Serial Attached SCSI (SAS) Protocol
Serial Attached SCSI (SAS) is an evolutionary replacement for the Parallel SCSI physical storage interface. Serial Attached SCSI offers much faster communication and easier configuration at about the same price as its parallel predecessor. In addition, Serial Attached SCSI provides device compatibility to Serial ATA and uses similar cabling.
The major advantages to Serial Attached SCSI (SAS) are:
Scalability: Serial Attached SCSI (SAS) is a point-to-point connection and allows multiple ports to be aggregated into a single controller, either built onto the mother board or as an add-on. Its technology is built upon the robust and tested parallel SCSI communication technology.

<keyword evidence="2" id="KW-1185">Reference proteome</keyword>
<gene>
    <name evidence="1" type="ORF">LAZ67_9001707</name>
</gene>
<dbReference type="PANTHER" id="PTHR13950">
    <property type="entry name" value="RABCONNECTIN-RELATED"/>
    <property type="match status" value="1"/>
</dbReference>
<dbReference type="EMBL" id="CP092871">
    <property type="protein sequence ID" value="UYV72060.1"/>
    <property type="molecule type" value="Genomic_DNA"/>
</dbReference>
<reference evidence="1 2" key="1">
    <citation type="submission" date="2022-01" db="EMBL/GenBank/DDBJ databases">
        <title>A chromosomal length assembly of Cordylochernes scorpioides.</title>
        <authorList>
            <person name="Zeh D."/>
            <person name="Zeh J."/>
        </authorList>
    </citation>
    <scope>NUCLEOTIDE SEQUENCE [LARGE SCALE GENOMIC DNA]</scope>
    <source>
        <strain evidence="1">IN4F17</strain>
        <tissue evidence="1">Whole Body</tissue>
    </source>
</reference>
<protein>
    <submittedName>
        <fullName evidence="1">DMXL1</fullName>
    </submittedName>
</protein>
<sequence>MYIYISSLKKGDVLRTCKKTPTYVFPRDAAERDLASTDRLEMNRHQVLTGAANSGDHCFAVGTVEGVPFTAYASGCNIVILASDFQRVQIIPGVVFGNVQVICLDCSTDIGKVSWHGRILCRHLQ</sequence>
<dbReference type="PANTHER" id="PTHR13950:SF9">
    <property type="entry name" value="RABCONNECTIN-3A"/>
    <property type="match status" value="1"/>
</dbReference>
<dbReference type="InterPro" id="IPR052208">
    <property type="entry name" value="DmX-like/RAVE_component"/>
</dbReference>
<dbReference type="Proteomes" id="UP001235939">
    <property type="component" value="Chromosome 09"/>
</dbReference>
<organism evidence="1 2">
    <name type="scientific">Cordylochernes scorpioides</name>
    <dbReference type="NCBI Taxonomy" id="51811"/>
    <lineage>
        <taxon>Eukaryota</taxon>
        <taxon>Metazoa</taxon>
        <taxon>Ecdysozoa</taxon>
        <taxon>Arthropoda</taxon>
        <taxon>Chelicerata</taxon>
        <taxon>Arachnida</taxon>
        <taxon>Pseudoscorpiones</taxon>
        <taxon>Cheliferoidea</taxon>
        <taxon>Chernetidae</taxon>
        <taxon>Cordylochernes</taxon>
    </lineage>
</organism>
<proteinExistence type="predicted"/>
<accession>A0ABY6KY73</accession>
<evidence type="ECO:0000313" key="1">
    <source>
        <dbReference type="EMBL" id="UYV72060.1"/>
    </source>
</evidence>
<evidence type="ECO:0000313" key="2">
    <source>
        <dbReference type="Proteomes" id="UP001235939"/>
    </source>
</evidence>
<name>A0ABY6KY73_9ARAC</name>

Price: It is anticipated that Serial Attached SCSI (SAS) costs will not exceed parallel SCSI costs.
Cabling: Serial Attached SCSI (SAS) uses Serial ATA (SATA) cables which are a thin point-to-point connection allowing easy cable routing within a computer system, without the need for daisy-chaining.
Performance: The first implementation of Serial Attached SCSI provides 1.5 Gb/sec (150MB/sec) of performance for each drive within an array.
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